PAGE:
First a bit of background… A dear friend is battling MS. I have known Patti for over seven years, and this disease has taken much, from her, from her family, and the speed in which it has progressed from diagnosis to now have astounding, and not in a good way. Treatments were not having the desired effect. After much research and into options here and abroad, and much soul searching, Patti made a decision to go to Russia to have stem cell therapy. She was over there for weeks, and had her stem cells harvested, processed, and infused back. (Here is the link on the process from Patti’s blog http://standingstrongagainstms.wordpress.com/hsct/) Exceptionally close to her family, she spent her birthday and Mother’s Day in Russia. She had chemo that took her to the brink, and she was in isolation. For more on this, see her blog, Standing Strong, here. http://standingstrongagainstms.wordpress.com/
She began her blog as she prepared to go, and this was a stretch. Patti is a very private person, and plays it close to the vest, so to speak. She does not complain and keeps many key things to herself, often foregoing support and comfort not to martyr herself, but simply because she does not want to inconvenience anyone. She is always the person to rush to care take for others, and MS has impacted that greatly.
Her blogs shared the irreverent, the humor, the anxiety, and the coping of dealing with serious illness and potentially life changing procedures half the globe away with language, culture, and food being significantly different. Upon her return she posted a blog that she prefaced with a statement I did not understand … a statement that indicated she expected to be pilloried because she was going to express the less than positive side of what she experienced. She also expressed the gratitude for the doctor, and stated she would make the same choice if she had it to do over again. She spoke of the struggles to communicate, and very succinctly outlined someone who is isolated in a group of people, and for whom small things become large things, as many do when they are feeling vulnerable.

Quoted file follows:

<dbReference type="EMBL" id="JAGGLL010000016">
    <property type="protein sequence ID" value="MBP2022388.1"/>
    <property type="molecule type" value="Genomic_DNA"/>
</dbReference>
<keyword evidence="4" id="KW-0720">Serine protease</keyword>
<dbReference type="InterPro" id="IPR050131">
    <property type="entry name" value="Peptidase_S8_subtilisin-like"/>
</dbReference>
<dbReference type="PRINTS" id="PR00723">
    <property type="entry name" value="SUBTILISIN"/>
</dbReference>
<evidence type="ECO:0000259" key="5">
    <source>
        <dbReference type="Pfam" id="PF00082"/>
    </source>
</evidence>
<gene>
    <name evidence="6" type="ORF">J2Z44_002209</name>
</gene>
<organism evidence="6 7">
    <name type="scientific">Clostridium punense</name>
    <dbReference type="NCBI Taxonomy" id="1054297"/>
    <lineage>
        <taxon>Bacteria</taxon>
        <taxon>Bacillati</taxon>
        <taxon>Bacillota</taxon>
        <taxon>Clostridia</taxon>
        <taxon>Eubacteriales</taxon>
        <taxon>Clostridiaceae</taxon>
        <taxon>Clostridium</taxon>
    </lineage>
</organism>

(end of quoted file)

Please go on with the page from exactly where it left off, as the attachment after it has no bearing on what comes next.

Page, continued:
The backlash was immediate, and ugly. She was attacked, called names, and many things were intimated or outright stated in pages and pages of comments. I was simply gob-smacked at the vitriol and animosity directed at Patti for daring to complain about anything. The responses she received were attempts to silence her, to invalidate her observations and expressions of said, and used the tactics common to relational aggression and online bullying. Some of these comments intimated or came out and said the following:
- She was a whiner or ‘whinging’
- She had a perverse sense of entitlement
- She was being an ‘ugly American’ or engaging in exceptionalism
- She is high maintenance
- She was ungrateful to the doctor and to the nurses
- That she did not make a good faith effort to communicate
There were many more, but you get the idea. Some posting have already been through the treatment, and some are waiting. I was shocked at the level of negativity, and the multiple comments from individual posters. The behavior was mean, bullying, and very like sharks circling in the water after it has been chummed.
Now, when you choose to blog, and especially about issues so intimate and serious, there is always going to be the chance of those folks taking issue with what you have to say. That is the risk you run, and that is their right to express their dissent. However, freedom of speech does not give you freedom from consequences of your statements, and those may have very real impact. That being said, it also amazes me that the ability to disagree and conduct a conversation based on courteous discourse has apparently disappeared, and polarization, attacking the person rather than discussing the thought, and trolling continues to be the fallback mode for many.